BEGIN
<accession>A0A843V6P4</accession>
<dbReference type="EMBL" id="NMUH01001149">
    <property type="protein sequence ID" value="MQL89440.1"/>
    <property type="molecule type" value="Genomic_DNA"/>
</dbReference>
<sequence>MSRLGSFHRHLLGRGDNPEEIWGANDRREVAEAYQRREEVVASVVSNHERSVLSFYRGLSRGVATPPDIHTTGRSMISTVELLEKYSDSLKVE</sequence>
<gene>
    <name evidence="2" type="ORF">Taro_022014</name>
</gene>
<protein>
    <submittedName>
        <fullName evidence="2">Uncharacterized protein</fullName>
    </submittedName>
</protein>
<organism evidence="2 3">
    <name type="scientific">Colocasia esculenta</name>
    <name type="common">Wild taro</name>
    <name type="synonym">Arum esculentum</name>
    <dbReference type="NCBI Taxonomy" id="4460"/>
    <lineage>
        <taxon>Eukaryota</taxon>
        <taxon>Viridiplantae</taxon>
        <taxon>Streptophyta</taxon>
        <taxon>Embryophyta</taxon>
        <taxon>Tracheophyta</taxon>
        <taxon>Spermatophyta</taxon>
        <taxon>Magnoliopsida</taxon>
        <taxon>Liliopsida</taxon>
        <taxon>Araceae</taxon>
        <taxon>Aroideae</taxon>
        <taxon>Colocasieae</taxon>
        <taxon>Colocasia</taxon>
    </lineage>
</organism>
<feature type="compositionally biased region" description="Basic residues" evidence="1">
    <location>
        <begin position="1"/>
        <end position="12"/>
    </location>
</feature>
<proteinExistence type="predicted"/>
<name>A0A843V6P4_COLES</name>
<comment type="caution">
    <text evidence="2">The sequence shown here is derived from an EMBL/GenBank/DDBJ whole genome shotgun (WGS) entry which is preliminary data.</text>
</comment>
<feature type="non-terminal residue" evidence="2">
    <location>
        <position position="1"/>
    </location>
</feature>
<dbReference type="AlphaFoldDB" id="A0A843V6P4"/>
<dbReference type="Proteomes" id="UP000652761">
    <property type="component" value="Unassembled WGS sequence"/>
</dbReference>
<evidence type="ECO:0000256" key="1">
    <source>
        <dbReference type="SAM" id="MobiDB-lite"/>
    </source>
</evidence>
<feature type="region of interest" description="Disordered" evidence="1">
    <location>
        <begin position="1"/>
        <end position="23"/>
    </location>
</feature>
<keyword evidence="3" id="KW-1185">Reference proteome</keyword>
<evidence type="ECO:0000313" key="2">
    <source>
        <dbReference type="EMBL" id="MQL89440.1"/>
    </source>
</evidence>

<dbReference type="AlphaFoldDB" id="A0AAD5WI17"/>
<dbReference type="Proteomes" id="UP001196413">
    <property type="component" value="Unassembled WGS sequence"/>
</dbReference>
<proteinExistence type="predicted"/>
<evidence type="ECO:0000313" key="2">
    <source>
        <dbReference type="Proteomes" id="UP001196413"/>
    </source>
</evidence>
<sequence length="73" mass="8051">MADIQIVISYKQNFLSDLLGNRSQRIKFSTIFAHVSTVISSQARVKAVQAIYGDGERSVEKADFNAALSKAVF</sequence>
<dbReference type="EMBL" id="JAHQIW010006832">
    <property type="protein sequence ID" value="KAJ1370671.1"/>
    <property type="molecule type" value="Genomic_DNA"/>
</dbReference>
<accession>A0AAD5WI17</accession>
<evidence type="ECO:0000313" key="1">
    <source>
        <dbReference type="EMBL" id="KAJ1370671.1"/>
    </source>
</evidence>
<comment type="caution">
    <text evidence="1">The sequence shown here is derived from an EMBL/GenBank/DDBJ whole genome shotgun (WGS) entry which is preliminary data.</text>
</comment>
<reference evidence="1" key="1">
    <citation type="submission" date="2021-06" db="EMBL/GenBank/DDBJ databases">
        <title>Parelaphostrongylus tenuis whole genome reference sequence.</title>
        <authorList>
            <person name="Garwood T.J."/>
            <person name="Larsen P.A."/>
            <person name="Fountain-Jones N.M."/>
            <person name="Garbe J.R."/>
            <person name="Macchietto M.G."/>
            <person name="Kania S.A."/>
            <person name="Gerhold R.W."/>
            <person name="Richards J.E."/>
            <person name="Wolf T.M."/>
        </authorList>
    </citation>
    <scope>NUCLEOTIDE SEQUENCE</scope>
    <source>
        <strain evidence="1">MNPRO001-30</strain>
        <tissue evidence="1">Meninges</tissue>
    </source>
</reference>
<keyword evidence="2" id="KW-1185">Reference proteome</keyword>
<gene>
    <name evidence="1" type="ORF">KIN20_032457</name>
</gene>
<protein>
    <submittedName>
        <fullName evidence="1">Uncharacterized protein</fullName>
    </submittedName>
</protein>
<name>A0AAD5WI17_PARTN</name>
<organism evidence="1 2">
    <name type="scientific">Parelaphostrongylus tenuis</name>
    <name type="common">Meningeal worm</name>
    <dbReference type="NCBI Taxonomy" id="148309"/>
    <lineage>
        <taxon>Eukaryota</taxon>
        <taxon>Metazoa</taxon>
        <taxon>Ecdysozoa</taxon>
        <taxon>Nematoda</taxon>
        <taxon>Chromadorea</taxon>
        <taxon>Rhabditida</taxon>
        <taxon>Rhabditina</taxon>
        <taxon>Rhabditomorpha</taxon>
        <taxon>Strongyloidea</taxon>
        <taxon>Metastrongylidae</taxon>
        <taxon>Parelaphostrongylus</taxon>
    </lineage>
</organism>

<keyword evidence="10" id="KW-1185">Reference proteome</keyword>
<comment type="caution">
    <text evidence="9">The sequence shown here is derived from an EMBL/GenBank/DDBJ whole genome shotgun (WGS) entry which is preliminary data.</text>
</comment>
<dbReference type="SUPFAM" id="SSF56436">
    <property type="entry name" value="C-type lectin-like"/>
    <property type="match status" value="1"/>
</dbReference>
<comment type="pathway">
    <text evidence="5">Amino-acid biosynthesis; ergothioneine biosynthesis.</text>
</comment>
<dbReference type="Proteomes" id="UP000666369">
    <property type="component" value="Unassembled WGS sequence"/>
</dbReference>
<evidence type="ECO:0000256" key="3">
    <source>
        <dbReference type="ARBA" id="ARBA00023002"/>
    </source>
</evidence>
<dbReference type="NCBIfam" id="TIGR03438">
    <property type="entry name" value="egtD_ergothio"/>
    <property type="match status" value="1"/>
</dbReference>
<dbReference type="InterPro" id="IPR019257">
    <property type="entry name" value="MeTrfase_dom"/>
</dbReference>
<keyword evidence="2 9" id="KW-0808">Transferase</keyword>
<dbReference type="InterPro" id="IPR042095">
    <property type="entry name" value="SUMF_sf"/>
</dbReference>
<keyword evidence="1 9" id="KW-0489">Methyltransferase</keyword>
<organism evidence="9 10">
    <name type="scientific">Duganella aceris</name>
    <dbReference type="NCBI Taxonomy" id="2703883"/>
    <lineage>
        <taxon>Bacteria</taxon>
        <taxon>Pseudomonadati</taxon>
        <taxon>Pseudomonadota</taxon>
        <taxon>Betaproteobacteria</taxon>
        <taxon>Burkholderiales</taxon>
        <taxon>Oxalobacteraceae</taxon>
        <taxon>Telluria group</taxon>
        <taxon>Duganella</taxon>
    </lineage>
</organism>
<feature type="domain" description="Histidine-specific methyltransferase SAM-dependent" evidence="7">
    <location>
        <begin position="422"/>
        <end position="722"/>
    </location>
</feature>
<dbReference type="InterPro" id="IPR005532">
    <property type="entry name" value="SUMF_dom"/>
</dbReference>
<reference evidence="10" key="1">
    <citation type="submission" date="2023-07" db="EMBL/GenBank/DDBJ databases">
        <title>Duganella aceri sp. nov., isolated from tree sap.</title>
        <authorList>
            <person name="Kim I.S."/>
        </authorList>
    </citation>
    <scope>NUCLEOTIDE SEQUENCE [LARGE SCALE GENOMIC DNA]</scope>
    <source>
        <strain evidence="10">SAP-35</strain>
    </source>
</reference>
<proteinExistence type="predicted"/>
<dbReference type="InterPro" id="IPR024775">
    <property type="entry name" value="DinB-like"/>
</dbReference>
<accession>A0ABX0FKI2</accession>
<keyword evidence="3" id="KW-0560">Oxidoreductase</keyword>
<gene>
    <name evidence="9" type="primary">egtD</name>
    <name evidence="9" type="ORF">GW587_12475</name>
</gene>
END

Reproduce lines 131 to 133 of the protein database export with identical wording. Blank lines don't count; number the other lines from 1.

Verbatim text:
    <lineage>
        <taxon>Eukaryota</taxon>
        <taxon>Metazoa</taxon>